Shipwrecked Faith

The days between the crucifixion and the resurrection, couldn’t have been happy days for the disciples. They were in mourning, with the memory of Jesus hanging on a cross, having been beaten, spat at, and stripped engrained in their minds.

I imagine they had loads of questions: Where are you Lord? Why have you gone? Were you really the son of God? They didn’t know the hope that was about to come. 

Easter Saturday, the ‘not yet’, ‘where are you’, ‘why’ day of the easter holiday, gives us permission to doubt, to question, to cry, to feel the weight of sacrifice, grief and loss before rejoicing in triumphant celebration. Maybe you’re going through a time in your life that feels hopeless, lonely, never-ending, it can feel like God isn’t there, that there is no way out.

There will be easter Saturday moments in all of our lives, when we’re mourning, confused or disappointed, we must make sure that we have a solid foundation in Jesus in place to withstand these times. It’s helpful to be self aware and ask questions of ourselves like: “Are there any circumstance that could shipwreck my faith?”

 If my parents didn’t become Christians, if I didn’t get married by…, if I couldn’t have kids, if I didn’t get that mark on my degree, if I didn’t get that job, if I got sick, if my friend died, if my pastor had a moral failure, if my friends left church

Thinking about these things doesn’t make them more or less likely to happen. But pondering them helps us to make sure we’re not making any secret vows with God…. “I’ll love you.. if, I’ll love you… as long as, I’ll love you… while”. Looking our weaknesses, doubts and fears dead in the eye helps us build a strong yet flexible faith. I find these reflections from the book More> Real so helpful:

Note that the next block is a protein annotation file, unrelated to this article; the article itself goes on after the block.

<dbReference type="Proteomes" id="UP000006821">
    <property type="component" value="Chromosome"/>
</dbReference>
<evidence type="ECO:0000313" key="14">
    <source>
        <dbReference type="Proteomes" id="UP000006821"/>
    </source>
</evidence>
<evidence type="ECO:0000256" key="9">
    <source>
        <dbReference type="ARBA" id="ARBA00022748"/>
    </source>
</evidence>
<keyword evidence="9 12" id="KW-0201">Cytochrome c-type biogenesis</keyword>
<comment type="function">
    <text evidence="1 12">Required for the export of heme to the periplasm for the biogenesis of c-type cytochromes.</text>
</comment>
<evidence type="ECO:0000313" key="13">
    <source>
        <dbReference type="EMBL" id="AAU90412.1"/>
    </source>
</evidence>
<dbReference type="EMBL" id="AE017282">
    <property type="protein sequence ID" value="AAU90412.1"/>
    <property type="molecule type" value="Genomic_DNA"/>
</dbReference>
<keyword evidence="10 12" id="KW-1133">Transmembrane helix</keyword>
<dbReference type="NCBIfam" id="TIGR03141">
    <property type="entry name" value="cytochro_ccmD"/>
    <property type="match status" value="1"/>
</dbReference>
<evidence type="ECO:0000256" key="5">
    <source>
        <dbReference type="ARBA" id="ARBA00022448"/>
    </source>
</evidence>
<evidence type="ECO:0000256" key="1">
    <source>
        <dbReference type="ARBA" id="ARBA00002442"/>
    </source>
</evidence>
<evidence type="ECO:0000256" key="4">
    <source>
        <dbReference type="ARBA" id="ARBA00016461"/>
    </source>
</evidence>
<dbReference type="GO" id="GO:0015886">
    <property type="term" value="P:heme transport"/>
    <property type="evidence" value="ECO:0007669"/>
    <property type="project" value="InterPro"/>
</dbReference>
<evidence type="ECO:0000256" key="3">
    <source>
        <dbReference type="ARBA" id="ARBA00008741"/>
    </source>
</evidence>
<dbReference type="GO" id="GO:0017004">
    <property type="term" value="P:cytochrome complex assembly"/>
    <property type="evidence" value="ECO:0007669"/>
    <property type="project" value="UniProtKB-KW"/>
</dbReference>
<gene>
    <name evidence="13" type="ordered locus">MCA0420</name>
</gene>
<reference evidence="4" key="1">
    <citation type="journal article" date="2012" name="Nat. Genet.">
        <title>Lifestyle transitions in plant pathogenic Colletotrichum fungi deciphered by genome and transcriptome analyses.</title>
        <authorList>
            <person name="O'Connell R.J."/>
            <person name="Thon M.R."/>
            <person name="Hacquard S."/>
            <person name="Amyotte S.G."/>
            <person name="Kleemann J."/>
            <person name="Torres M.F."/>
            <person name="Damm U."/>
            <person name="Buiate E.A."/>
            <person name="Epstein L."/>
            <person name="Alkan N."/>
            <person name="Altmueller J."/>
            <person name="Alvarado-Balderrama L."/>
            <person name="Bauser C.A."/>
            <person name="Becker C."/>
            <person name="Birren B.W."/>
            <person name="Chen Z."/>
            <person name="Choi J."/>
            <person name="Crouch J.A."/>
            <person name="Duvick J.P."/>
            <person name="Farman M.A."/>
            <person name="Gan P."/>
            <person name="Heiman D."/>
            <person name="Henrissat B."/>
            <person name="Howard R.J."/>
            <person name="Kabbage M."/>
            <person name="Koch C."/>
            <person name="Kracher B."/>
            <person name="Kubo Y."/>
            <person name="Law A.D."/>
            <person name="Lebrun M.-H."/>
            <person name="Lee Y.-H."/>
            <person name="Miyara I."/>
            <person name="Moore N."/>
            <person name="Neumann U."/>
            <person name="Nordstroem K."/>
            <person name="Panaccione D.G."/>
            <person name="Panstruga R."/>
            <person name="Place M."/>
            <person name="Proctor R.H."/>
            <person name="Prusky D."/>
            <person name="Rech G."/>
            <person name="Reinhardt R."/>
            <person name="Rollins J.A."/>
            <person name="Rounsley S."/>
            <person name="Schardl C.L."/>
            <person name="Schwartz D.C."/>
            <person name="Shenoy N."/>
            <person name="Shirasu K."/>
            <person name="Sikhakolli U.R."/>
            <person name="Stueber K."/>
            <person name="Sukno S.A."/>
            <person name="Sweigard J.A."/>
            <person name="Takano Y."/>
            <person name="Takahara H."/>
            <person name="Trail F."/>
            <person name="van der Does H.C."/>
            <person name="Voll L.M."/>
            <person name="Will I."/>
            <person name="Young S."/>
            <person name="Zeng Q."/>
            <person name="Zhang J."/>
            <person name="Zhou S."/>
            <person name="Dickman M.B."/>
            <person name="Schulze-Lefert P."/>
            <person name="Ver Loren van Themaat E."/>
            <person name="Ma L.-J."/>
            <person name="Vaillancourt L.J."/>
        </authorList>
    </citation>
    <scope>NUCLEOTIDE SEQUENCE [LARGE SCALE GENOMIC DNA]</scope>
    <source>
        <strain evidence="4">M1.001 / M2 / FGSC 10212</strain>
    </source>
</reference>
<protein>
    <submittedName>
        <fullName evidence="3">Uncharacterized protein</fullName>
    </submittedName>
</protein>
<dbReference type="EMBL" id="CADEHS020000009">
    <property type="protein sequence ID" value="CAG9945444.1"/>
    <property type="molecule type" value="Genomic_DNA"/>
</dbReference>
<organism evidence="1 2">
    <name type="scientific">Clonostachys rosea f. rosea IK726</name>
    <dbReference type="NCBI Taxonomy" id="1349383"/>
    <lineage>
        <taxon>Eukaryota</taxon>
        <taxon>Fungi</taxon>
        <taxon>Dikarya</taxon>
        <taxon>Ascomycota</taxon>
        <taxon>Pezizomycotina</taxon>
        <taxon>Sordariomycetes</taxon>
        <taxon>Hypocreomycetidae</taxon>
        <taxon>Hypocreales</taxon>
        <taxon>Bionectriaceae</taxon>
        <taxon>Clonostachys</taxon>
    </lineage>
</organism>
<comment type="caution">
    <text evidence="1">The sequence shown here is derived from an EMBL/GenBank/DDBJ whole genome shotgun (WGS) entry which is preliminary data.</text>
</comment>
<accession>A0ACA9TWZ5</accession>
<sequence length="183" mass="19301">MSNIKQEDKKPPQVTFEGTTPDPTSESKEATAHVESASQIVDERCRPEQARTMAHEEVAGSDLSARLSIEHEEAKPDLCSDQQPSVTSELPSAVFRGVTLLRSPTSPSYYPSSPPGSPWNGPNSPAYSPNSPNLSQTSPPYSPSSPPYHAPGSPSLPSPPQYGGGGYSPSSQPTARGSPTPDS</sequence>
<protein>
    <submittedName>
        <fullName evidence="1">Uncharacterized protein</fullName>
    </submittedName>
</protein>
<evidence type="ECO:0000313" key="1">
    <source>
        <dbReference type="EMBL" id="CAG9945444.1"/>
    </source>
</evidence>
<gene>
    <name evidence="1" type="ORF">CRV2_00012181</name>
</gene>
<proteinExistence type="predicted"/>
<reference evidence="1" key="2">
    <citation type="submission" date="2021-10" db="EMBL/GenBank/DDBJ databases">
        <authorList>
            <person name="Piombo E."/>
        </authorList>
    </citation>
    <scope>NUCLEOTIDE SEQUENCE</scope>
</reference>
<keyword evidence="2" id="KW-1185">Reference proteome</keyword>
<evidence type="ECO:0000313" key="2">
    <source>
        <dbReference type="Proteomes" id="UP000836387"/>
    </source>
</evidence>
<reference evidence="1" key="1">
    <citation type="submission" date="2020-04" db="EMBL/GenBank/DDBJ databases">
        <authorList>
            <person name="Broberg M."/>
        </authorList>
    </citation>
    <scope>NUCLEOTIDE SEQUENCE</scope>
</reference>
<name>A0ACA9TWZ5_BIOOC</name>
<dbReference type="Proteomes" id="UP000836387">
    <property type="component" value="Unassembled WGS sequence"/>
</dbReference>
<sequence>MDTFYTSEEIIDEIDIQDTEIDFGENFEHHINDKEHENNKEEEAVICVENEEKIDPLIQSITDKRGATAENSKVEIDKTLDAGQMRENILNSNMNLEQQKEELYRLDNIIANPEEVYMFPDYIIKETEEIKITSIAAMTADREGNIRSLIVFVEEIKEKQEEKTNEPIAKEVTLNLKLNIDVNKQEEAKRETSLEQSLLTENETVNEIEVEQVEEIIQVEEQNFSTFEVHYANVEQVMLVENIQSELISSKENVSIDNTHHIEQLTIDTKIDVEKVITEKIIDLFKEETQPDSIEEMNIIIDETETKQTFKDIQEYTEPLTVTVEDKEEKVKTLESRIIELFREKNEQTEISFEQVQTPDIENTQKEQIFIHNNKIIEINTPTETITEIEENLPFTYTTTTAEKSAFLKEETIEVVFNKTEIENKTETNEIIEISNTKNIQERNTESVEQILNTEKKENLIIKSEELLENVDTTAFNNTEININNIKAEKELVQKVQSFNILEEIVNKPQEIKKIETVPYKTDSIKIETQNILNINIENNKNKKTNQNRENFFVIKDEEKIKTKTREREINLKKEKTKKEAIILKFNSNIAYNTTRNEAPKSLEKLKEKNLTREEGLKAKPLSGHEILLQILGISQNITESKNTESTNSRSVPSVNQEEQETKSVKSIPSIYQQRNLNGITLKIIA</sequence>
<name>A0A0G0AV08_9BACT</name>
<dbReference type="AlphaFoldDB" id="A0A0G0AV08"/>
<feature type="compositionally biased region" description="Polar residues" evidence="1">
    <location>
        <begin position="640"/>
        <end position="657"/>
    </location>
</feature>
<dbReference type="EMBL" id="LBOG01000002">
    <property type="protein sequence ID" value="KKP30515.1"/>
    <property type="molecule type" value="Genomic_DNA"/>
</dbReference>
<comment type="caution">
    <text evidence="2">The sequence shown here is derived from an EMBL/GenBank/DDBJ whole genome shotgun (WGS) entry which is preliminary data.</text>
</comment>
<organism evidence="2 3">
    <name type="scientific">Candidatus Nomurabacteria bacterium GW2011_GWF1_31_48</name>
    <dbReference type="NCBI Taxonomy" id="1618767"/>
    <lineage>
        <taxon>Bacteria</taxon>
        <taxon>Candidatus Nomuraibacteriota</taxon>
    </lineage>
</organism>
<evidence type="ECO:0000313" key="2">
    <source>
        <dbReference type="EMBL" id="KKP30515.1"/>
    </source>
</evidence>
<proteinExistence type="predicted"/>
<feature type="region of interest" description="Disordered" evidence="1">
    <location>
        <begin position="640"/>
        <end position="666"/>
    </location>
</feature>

"Building a lasting faith that can survive the troubles of life is much like building structures that can survive earthquakes. New York structural engineer Mario Salvadori explains, ‘We design high-rises so that their structures will stand up . . . They are flexible enough to vibrate and sway, but not break up. If there are cracks, they are in things like partitions and windowpanes, not the basic frame. In the past it was thought that building rigid structures with no flexibility was the most effective method, but it was found that such structures often couldn’t survive natural disasters. As a result, skyscrapers and bridges are now being built with strong foundations as well as a healthy degree of flexibility. The same is true in building lasting faith that can survive the storms of life: there needs to be both a strong foundation and a healthy degree of flexibility...Strength with flexibility means that when hardship comes, it shakes you but doesn’t break you. When you experience unexpected suffering you mourn and cry out to God, but you know at your core that he’s still good. When someone challenges your beliefs and asks a difficult question, you’re not plunged into deep doubting and uncertainty because you have already wrestled with the tough questions – and you probably have plenty more that you’re trying to work out yourself."(More> Real, Jon Brown) 

Let's sit with our questions, insecurities and fears, letting Jesus speak truth and hope into them. Let's start doing the hard work of building strong and flexible faiths. So that when we go through challenges we are just shaken, not broken. 

You are not alone if you're mourning, questioning or feeling disappointed like the disciples. You are allowed to feel those emotions and work through them but the truth is that Jesus did rise. He is triumphant. He is good.

Hope is here forever, in everything, because of Jesus. 

I am convinced that nothing can ever separate us from God’s love. Neither death nor life, neither angels nor demons, neither our fears for today nor our worries about tomorrow—not even the powers of hell can separate us from God’s love. No power in the sky above or in the earth below—indeed, nothing in all creation will ever be able to separate us from the love of God that is revealed in Christ Jesus our Lord. (Romans 8: 38-39)

Katherine O'Shea

Student Mission Developer

Katherine wants to see drama schools transformed by Jesus. She's lives in Sidcup and is the student worker at New Community Church.

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